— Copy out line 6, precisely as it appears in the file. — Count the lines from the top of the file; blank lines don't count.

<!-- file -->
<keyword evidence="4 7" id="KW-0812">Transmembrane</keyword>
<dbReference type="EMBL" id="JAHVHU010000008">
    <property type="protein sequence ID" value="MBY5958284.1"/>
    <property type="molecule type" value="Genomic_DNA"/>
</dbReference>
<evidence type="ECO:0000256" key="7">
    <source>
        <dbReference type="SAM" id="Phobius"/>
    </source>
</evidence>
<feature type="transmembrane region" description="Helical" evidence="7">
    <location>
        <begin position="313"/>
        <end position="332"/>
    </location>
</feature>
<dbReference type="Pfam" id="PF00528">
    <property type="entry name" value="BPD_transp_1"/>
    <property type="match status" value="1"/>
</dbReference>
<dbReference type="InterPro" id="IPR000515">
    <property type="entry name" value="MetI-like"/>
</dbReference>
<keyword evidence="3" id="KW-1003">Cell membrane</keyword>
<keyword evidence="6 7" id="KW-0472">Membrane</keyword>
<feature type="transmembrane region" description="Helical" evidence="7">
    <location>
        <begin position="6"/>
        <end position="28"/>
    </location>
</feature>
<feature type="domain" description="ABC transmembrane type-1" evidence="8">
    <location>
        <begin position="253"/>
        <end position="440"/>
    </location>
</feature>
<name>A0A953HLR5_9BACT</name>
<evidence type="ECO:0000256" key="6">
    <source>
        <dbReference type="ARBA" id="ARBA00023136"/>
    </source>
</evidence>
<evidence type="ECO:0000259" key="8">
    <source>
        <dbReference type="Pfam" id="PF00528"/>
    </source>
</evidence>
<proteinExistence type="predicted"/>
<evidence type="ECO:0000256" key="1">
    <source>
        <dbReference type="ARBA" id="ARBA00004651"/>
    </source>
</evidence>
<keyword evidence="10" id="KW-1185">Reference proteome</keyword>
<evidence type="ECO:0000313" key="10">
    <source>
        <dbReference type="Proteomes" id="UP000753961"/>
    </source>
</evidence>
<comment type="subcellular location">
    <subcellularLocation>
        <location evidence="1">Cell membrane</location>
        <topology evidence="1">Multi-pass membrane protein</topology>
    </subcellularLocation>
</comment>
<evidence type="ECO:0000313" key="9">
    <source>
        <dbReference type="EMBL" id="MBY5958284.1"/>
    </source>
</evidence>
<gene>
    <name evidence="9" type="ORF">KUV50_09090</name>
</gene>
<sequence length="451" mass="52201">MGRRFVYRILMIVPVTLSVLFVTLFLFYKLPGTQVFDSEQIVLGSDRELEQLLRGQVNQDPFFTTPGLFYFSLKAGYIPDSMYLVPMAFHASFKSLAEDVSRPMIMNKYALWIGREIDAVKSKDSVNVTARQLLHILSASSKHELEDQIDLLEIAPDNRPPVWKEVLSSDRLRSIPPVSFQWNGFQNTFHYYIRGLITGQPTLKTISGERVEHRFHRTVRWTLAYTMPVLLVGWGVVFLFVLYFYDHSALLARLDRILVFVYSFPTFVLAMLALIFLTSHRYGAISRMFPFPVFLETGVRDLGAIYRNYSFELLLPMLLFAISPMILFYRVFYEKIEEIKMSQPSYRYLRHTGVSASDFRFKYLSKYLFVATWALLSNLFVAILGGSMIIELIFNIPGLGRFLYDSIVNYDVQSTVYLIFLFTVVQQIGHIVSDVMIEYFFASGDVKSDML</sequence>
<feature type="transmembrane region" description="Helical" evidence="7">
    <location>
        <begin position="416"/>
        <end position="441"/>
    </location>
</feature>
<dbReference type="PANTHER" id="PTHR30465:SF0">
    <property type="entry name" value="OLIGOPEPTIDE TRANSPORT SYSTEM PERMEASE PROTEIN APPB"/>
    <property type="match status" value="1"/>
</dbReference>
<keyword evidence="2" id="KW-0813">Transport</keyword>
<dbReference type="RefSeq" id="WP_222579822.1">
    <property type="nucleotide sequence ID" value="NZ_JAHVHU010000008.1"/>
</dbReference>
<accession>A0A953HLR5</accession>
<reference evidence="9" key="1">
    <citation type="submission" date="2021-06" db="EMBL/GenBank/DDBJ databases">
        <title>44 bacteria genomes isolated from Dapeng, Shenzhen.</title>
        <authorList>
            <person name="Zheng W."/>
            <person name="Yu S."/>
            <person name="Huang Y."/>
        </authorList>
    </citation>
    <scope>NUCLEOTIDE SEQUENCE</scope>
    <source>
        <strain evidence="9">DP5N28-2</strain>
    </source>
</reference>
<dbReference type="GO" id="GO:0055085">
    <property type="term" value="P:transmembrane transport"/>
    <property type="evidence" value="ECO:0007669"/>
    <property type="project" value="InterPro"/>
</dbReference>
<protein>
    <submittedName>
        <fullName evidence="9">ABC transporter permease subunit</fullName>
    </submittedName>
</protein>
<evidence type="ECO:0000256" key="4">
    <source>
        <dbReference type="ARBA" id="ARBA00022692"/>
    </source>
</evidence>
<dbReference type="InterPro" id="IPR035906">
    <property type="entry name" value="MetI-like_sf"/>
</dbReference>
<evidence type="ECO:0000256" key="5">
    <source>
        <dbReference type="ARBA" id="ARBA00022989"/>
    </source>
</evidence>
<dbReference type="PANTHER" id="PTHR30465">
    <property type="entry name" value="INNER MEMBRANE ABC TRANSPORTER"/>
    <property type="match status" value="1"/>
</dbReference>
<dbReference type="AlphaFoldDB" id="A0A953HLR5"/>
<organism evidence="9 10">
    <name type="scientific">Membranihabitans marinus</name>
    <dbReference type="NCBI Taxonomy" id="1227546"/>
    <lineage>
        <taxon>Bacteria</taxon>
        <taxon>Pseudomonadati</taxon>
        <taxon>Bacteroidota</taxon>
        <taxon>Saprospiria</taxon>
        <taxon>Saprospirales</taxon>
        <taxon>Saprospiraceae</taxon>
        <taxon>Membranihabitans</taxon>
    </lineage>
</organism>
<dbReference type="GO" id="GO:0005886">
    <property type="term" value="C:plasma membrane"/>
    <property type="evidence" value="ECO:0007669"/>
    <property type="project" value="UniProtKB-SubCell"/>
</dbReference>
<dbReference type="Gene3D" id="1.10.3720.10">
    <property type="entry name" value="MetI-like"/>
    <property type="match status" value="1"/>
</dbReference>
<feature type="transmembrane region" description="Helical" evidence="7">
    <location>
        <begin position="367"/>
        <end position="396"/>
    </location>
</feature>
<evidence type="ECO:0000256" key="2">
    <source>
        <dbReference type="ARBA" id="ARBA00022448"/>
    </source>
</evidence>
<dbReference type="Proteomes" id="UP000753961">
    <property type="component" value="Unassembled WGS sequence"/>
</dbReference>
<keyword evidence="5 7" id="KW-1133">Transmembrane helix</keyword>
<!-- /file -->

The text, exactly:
<evidence type="ECO:0000256" key="7">